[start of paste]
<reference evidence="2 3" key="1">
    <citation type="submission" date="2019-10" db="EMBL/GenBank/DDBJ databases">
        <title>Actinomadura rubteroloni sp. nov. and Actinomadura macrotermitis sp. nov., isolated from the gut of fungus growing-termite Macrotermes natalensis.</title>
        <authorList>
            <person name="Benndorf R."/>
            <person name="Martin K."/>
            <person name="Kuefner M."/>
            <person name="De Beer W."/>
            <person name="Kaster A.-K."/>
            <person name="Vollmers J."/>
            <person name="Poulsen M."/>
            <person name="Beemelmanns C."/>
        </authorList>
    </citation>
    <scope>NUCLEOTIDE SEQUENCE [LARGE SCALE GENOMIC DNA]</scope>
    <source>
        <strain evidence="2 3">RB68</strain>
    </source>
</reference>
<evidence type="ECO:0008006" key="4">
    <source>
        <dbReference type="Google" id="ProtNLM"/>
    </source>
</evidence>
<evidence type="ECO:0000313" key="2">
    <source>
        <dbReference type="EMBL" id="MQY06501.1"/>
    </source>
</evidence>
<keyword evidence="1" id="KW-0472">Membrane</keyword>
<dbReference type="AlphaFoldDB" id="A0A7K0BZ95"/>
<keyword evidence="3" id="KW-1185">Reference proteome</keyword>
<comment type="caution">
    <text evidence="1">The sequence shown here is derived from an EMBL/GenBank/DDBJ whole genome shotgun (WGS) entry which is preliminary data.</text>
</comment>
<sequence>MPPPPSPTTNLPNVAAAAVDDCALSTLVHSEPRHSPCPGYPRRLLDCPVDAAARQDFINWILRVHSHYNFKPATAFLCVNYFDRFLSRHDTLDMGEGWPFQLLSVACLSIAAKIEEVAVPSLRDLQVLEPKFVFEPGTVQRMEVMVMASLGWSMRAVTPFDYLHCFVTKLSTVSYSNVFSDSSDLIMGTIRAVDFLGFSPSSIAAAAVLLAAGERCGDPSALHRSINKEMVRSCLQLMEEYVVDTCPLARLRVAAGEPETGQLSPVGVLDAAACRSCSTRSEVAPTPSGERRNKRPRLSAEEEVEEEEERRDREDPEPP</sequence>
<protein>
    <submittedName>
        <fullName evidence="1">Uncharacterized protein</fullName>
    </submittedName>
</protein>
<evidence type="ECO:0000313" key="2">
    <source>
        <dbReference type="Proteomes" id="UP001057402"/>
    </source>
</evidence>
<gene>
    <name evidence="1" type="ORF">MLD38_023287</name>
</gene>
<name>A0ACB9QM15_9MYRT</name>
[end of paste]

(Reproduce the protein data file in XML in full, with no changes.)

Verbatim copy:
<reference evidence="2 3" key="1">
    <citation type="submission" date="2019-10" db="EMBL/GenBank/DDBJ databases">
        <title>Actinomadura rubteroloni sp. nov. and Actinomadura macrotermitis sp. nov., isolated from the gut of fungus growing-termite Macrotermes natalensis.</title>
        <authorList>
            <person name="Benndorf R."/>
            <person name="Martin K."/>
            <person name="Kuefner M."/>
            <person name="De Beer W."/>
            <person name="Kaster A.-K."/>
            <person name="Vollmers J."/>
            <person name="Poulsen M."/>
            <person name="Beemelmanns C."/>
        </authorList>
    </citation>
    <scope>NUCLEOTIDE SEQUENCE [LARGE SCALE GENOMIC DNA]</scope>
    <source>
        <strain evidence="2 3">RB68</strain>
    </source>
</reference>
<evidence type="ECO:0008006" key="4">
    <source>
        <dbReference type="Google" id="ProtNLM"/>
    </source>
</evidence>
<evidence type="ECO:0000313" key="2">
    <source>
        <dbReference type="EMBL" id="MQY06501.1"/>
    </source>
</evidence>
<keyword evidence="1" id="KW-0472">Membrane</keyword>
<dbReference type="AlphaFoldDB" id="A0A7K0BZ95"/>
<keyword evidence="3" id="KW-1185">Reference proteome</keyword>
<comment type="caution">
    <text evidence="1">The sequence shown here is derived from an EMBL/GenBank/DDBJ whole genome shotgun (WGS) entry which is preliminary data.</text>
</comment>
<sequence>MPPPPSPTTNLPNVAAAAVDDCALSTLVHSEPRHSPCPGYPRRLLDCPVDAAARQDFINWILRVHSHYNFKPATAFLCVNYFDRFLSRHDTLDMGEGWPFQLLSVACLSIAAKIEEVAVPSLRDLQVLEPKFVFEPGTVQRMEVMVMASLGWSMRAVTPFDYLHCFVTKLSTVSYSNVFSDSSDLIMGTIRAVDFLGFSPSSIAAAAVLLAAGERCGDPSALHRSINKEMVRSCLQLMEEYVVDTCPLARLRVAAGEPETGQLSPVGVLDAAACRSCSTRSEVAPTPSGERRNKRPRLSAEEEVEEEEERRDREDPEPP</sequence>
<protein>
    <submittedName>
        <fullName evidence="1">Uncharacterized protein</fullName>
    </submittedName>
</protein>
<evidence type="ECO:0000313" key="2">
    <source>
        <dbReference type="Proteomes" id="UP001057402"/>
    </source>
</evidence>
<gene>
    <name evidence="1" type="ORF">MLD38_023287</name>
</gene>
<name>A0ACB9QM15_9MYRT</name>